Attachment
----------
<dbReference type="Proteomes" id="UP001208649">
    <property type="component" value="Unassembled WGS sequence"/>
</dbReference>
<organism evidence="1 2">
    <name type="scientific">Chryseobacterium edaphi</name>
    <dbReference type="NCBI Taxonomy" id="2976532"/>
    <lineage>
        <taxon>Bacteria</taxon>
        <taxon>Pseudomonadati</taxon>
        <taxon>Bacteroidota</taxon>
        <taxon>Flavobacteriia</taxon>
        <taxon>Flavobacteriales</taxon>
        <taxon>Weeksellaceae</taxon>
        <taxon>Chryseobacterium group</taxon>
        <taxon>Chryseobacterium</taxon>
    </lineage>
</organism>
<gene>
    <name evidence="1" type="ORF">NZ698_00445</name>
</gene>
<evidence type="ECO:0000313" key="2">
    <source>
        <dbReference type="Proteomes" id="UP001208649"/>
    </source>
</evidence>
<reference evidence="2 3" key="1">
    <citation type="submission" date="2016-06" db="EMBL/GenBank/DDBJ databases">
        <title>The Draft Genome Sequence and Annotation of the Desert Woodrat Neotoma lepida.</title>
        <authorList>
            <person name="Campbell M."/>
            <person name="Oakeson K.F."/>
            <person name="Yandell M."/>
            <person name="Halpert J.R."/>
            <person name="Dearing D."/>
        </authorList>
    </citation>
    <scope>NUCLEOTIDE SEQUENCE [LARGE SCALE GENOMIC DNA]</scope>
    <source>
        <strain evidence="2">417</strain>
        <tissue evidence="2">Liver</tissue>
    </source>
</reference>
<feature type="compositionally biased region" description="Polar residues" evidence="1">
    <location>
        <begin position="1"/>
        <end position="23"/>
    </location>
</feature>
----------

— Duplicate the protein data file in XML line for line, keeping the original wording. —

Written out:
<dbReference type="Proteomes" id="UP001208649">
    <property type="component" value="Unassembled WGS sequence"/>
</dbReference>
<organism evidence="1 2">
    <name type="scientific">Chryseobacterium edaphi</name>
    <dbReference type="NCBI Taxonomy" id="2976532"/>
    <lineage>
        <taxon>Bacteria</taxon>
        <taxon>Pseudomonadati</taxon>
        <taxon>Bacteroidota</taxon>
        <taxon>Flavobacteriia</taxon>
        <taxon>Flavobacteriales</taxon>
        <taxon>Weeksellaceae</taxon>
        <taxon>Chryseobacterium group</taxon>
        <taxon>Chryseobacterium</taxon>
    </lineage>
</organism>
<gene>
    <name evidence="1" type="ORF">NZ698_00445</name>
</gene>
<evidence type="ECO:0000313" key="2">
    <source>
        <dbReference type="Proteomes" id="UP001208649"/>
    </source>
</evidence>
<reference evidence="2 3" key="1">
    <citation type="submission" date="2016-06" db="EMBL/GenBank/DDBJ databases">
        <title>The Draft Genome Sequence and Annotation of the Desert Woodrat Neotoma lepida.</title>
        <authorList>
            <person name="Campbell M."/>
            <person name="Oakeson K.F."/>
            <person name="Yandell M."/>
            <person name="Halpert J.R."/>
            <person name="Dearing D."/>
        </authorList>
    </citation>
    <scope>NUCLEOTIDE SEQUENCE [LARGE SCALE GENOMIC DNA]</scope>
    <source>
        <strain evidence="2">417</strain>
        <tissue evidence="2">Liver</tissue>
    </source>
</reference>
<feature type="compositionally biased region" description="Polar residues" evidence="1">
    <location>
        <begin position="1"/>
        <end position="23"/>
    </location>
</feature>